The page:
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Annals of Mathematics, II. Series Vol. 151, No. 3, pp. 877960 (2000) 

Invariant measures for Burgers equation with stochastic forcingWeinan E, K. Khanin, A. Mazel and Ya. SinaiReview from Zentralblatt MATH: The authors study the following Burgers equation $${\partial u\over\partial t}+{\partial\over\partial x} \Biggl({u^2 \over 2}\Biggr)= \varepsilon {\partial^2u\over\partial x^2}+ f(x,t),$$ where $f(x,t)= {\partial F\over\partial x} (x, t)$ is a random forcing function, which is periodic in $x$ with period $1$, and with white noise in $t$. The general form for the potentials of such forces is given by $$F(x,t)= \sum^\infty_{k=1} F_k(x)\dot B_k(t),$$ where the $\{B_k(t), t\in(\infty,\infty)\}$'s are independent standard Wiener processes defined on a probability space $(\Omega,{\cal F},{\cal P})$ and the $F_k$'s are periodic with period $1$. The authors assume for some $r\ge 3$ $$f_k(x)= F_k'(x)\in \bbfC^r(S^1),\quad \f_k\_{\bbfC^r}\le {C\over k^2},$$ where $S^1$ denotes the unit circle, and $C$ a generic constant. Without loss of generality, the authors assume that for all $k$: $\int^1_0 F_k(x) dx= 0$. They denote the elements in the proabability space $\Omega$ by $\omega= (\dot B_1(\cdot),\dot B_2(\cdot),\dots)$. Except in Section 8, where they study the convergence as $\varepsilon\to 0$, the authors restrict their attention to the case when $\varepsilon= 0$: $${\partial u\over\partial t}+{\partial\over\partial x} \Biggl({u^2\over 2}\Biggr)= {\partial F\over\partial x} (x,t).\tag 1$$ Besides establishing existence and uniqueness of an invariant measure for the Markov process corresponding to (1) the authors give a detailed description of the structure and regularity properties for the solutions that live on the support of this measure. Reviewed by Stanislaw Wedrychowicz Keywords: Burgers equation; random forcing function; Wiener processes; probability space; existence; uniqueness; invariant measure; Markov process Classification (MSC2000): 35R60 35Q53 37A50 35B10 60J25 Full text of the article:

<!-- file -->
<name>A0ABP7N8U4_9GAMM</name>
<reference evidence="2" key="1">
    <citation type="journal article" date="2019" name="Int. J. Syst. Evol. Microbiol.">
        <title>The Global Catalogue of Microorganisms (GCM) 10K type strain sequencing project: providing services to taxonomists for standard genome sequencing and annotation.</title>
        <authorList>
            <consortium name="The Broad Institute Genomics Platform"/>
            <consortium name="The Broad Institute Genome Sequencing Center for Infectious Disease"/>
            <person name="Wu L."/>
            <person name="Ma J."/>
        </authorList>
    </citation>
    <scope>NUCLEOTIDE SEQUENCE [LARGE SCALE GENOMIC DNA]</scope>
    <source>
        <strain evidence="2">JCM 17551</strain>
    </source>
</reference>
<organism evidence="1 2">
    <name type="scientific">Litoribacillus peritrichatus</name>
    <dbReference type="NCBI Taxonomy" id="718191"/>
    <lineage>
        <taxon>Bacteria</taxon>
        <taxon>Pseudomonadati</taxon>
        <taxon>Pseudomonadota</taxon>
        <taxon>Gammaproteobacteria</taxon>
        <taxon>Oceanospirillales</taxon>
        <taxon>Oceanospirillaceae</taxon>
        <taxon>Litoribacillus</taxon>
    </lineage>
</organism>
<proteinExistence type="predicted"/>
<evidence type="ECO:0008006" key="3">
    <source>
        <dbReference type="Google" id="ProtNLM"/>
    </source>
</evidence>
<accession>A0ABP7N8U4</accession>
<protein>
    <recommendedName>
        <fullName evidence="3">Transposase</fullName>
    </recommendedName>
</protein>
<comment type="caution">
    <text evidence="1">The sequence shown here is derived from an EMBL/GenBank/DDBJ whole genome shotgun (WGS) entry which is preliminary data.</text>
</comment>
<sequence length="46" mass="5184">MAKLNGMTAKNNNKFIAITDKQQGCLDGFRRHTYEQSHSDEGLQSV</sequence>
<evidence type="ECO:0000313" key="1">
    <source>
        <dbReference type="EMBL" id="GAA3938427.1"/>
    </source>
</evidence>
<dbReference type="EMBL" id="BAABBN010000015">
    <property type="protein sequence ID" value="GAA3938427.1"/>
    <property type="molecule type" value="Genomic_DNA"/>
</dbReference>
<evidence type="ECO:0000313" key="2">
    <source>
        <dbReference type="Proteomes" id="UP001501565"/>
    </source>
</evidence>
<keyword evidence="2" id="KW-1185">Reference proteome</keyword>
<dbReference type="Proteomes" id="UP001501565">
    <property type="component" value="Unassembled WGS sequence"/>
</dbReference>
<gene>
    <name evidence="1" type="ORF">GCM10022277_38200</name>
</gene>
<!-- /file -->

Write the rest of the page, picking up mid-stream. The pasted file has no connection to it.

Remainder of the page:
Electronic fulltext finalized on: 8 Sep 2001. This page was last modified: 22 Jan 2002.
© 2001 Johns Hopkins University Press